Likely adding to the pain of many of these workers is a recent change in IBM’s severance policy, reducing a potential maximum of six months of benefits to one month’s worth. The new policy only applies to those who lose their jobs due to the elimination of a position or due to unsatisfactory performance, and it should kick in during mass layoffs. However, employees in the past have complained, directly to me and to others, that the company often manipulates performance reviews to eliminate employees. There are some signals in the stories below that this is happening in this case.
Here’s what some of those affected today reported to the WatchingIBM Facebook group:
"I am a GTS Strategic Outsourcing casualty of the mass firing today. My manager told me it was big and widespread, and I'd be hearing from a lot of people that will also be notified today.”
"After 41 plus years I got the call today. How many more ways can they take from hard working IBM'rs? I was ready to go last year when they had the severance package. Why didn't they do it then? We have been living and working with this ‘writing on the wall’ for years. What stings the most is the severance cut.”
“Latest areas getting cut: AA IBM CMS Cloud Division; AMS Strategic Technical Services; Global Services Parts Operations; GTS Strategic Outsourcing. Workers are also reporting work is being moved offshore to Hungary and Brazil.”
"I am cut while my replacement H1B visa worker stays."
“The 6 hardware planners in Poughkeepsie were all laid off as of as of 5/31 with one-month severance.”
“The big s$#* job is that I'm only getting 1 month severance instead of the 25 weeks I am entitled when I was hired.”
“Our Service Availability Management team got the axe today. Very sad day after 28 years with the company”
I also received a phone call from a soon-to-be former IBM employee at a New Jersey IBM facility who had a similar story to tell. I had never spoken to him before but he was reaching out because he believed the media needs to get the word out about what is happening. Here’s what he had to say:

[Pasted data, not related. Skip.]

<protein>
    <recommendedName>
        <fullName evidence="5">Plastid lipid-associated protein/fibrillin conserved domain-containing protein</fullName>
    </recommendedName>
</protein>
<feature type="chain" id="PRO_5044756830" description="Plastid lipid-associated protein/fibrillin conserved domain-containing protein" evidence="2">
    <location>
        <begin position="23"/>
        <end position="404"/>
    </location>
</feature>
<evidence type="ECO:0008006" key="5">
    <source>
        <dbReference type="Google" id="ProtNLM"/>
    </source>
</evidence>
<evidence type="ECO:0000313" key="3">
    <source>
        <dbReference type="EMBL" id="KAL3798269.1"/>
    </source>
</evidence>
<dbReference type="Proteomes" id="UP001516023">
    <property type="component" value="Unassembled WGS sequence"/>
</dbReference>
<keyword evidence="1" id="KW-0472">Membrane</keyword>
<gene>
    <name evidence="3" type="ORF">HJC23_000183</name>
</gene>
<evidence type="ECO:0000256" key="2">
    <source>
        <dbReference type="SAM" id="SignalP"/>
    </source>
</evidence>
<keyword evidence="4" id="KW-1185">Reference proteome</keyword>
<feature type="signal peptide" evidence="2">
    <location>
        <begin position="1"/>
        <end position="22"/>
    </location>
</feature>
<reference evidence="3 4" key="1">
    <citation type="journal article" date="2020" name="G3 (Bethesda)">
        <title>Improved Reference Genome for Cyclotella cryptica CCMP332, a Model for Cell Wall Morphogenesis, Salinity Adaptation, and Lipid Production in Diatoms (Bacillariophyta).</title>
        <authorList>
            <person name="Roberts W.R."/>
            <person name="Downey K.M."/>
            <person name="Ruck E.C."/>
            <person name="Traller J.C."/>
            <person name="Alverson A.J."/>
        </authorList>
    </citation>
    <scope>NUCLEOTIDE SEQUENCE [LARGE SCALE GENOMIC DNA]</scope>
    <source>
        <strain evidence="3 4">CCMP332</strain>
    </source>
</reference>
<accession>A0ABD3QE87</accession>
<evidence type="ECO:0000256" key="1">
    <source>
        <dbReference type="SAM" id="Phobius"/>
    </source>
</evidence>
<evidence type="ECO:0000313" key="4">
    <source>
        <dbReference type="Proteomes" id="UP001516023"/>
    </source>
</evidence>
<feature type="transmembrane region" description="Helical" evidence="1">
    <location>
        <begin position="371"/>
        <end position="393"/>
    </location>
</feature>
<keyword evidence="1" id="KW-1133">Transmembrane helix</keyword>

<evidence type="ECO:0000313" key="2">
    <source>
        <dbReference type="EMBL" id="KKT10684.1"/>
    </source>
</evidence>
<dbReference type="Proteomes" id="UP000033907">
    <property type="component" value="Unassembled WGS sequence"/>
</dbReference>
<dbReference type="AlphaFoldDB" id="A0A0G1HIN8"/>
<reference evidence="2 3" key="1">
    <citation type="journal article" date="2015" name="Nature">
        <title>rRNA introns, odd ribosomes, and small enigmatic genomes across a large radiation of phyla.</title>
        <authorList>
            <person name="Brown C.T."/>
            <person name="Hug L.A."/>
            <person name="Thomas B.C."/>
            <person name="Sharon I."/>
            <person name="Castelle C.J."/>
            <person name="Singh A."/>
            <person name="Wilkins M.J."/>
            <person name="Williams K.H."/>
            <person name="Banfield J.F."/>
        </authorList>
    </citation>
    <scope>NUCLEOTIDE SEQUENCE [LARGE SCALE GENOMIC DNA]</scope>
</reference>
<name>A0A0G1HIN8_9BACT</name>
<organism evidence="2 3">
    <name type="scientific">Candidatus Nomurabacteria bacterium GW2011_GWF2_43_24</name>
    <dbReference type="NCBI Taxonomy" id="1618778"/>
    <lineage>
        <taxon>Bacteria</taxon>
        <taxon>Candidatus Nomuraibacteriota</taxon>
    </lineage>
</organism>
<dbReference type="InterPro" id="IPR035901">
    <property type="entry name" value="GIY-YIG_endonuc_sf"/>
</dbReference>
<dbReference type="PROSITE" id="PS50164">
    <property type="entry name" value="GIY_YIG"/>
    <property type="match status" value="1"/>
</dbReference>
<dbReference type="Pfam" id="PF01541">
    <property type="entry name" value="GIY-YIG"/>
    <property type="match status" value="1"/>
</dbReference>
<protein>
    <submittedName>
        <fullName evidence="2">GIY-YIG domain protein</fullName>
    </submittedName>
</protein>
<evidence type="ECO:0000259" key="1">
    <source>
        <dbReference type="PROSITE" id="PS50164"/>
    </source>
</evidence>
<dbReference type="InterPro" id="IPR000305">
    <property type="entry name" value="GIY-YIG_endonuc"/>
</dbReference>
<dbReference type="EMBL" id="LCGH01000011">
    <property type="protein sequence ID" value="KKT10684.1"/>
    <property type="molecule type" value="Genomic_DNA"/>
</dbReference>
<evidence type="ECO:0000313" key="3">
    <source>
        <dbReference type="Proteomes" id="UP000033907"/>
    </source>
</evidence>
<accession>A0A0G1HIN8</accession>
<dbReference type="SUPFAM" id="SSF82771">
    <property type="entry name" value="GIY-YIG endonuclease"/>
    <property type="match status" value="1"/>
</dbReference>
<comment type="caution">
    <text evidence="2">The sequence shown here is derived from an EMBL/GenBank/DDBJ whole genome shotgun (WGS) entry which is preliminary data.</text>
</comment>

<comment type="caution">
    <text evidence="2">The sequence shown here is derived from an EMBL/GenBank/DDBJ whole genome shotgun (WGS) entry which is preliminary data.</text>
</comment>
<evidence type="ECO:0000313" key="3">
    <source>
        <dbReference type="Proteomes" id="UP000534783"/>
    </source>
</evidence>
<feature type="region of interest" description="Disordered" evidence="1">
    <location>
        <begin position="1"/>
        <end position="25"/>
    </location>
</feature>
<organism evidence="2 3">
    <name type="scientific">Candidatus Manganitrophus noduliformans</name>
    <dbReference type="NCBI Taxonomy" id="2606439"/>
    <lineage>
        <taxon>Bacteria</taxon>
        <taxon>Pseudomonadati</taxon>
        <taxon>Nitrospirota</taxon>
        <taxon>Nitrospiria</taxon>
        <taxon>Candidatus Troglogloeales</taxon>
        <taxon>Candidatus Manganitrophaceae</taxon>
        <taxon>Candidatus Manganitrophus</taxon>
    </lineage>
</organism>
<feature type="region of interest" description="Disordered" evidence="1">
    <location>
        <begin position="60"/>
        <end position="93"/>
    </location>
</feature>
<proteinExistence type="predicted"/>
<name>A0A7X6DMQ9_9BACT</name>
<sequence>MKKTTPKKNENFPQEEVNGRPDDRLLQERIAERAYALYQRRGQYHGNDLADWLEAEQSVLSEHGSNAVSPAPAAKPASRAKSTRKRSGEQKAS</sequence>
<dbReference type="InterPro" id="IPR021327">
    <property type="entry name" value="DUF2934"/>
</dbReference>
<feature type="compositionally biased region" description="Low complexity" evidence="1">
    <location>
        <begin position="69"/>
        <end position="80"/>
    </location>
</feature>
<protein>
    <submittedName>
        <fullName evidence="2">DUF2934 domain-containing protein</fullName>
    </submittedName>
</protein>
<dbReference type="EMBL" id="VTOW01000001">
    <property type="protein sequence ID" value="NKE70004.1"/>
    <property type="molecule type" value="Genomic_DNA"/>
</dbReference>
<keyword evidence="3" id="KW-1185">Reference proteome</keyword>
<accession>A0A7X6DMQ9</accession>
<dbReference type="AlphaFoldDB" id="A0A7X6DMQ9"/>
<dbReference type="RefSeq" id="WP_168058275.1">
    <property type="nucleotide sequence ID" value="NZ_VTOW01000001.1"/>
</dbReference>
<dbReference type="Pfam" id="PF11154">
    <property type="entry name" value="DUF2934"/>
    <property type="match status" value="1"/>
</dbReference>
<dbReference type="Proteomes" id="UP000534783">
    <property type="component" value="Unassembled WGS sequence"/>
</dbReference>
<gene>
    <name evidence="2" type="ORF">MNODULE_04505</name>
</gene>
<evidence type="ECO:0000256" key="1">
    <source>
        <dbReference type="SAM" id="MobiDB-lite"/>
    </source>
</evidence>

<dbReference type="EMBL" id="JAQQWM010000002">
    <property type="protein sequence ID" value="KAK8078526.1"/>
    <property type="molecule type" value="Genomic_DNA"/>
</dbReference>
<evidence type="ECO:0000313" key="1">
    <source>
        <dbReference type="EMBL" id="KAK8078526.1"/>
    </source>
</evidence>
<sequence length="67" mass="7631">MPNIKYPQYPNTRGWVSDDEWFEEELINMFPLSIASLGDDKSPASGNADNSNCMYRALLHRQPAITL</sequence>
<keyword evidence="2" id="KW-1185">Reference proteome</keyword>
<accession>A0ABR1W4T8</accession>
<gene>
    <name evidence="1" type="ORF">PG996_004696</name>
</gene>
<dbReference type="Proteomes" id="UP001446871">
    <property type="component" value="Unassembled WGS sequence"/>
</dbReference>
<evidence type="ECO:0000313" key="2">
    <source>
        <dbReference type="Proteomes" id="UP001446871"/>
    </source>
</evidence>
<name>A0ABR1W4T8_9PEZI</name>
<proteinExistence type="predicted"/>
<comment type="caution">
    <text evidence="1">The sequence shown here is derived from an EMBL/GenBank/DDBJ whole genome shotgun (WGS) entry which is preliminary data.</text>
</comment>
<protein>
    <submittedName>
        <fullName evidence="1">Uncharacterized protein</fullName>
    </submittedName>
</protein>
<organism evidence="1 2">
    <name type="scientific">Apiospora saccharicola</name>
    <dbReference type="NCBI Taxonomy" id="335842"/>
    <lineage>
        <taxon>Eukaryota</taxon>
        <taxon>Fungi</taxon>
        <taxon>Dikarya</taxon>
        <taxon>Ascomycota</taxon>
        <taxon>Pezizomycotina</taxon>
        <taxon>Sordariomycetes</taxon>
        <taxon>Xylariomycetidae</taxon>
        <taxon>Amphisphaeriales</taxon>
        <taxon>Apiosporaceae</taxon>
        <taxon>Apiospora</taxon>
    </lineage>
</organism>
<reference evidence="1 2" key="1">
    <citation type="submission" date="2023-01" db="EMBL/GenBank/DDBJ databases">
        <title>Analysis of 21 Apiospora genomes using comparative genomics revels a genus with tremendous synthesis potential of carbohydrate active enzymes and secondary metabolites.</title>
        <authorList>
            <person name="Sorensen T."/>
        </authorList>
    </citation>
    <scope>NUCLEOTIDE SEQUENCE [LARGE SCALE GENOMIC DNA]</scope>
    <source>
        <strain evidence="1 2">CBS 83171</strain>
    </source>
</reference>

“It is bad, really bad. It’s a mass layoff today. It is a sad day for IBM. People are being told not to talk about it. I was told by a manager in getting the news [of my job being eliminated], who was reading off of a script, that one third of the U.S. workforce is being ‘rebalanced,’ which is what they call it.
Concerning performance reviews, I’ve gotten 2+’s [IBM employees are rated on a scale of 1 to 3, 1 being the highest] for years, this year I got a 3. The manager told me he’d been told that he needed to RA a certain number of people. But I’m hearing that even people with 2s were RA’d [another IBM term for layoff, it stands for resource action] today.
They are giving us 90 days paid working notice, one-month severance, and $2500 in money for retraining.
IBM is trying to candy coat this thing, they will frame it as a skill set change. But we think it’s more about jobs going to India and other places.”
An IBM spokesperson said that rumors of layoffs affecting a third of the U.S. workforce today are untrue, and IBM “currently has more than 25,000 open positions” as part of “transforming its business to lead in a new era of cognitive and cloud computing.”
Please comment below if you have personal knowledge of today’s IBM layoffs.
Tekla S. Perry is a senior editor based in Palo Alto, Calif., where she’s been covering the people, companies, and technology that make Silicon Valley a special place for more than 30 years. Perry started reporting on California tech companies from IEEE Spectrum’s New York office in the early 1980s, before relocating to the Bay Area full time in 1986. She has the privilege of having a front-row seat as tech history is being made, including the early days of video games, the growth of the personal computer industry, the rise and fall of Xerox PARC, and the incredible startup boom in Silicon Valley today. She has conducted in-depth interviews with a host of tech pioneers, including Gordon Moore, Andy Grove, Robert Noyce, David Packard, Irwin Jacobs, Andrew Viterbi, Jim Clark, Ray Dolby, Alan Kay, Adam Osborne, Gene Amdhal, Gary Kildall, Gordon Bell, Steve Wozniak, Marissa Mayer, Elon Musk, and Nolan Bushnell.
Besides covering Silicon Valley and startups in print and in her blog, View From the Valley, Perry follows trends in consumer electronics technology around the world. An IEEE member, she holds a bachelor’s degree in journalism from Michigan State University.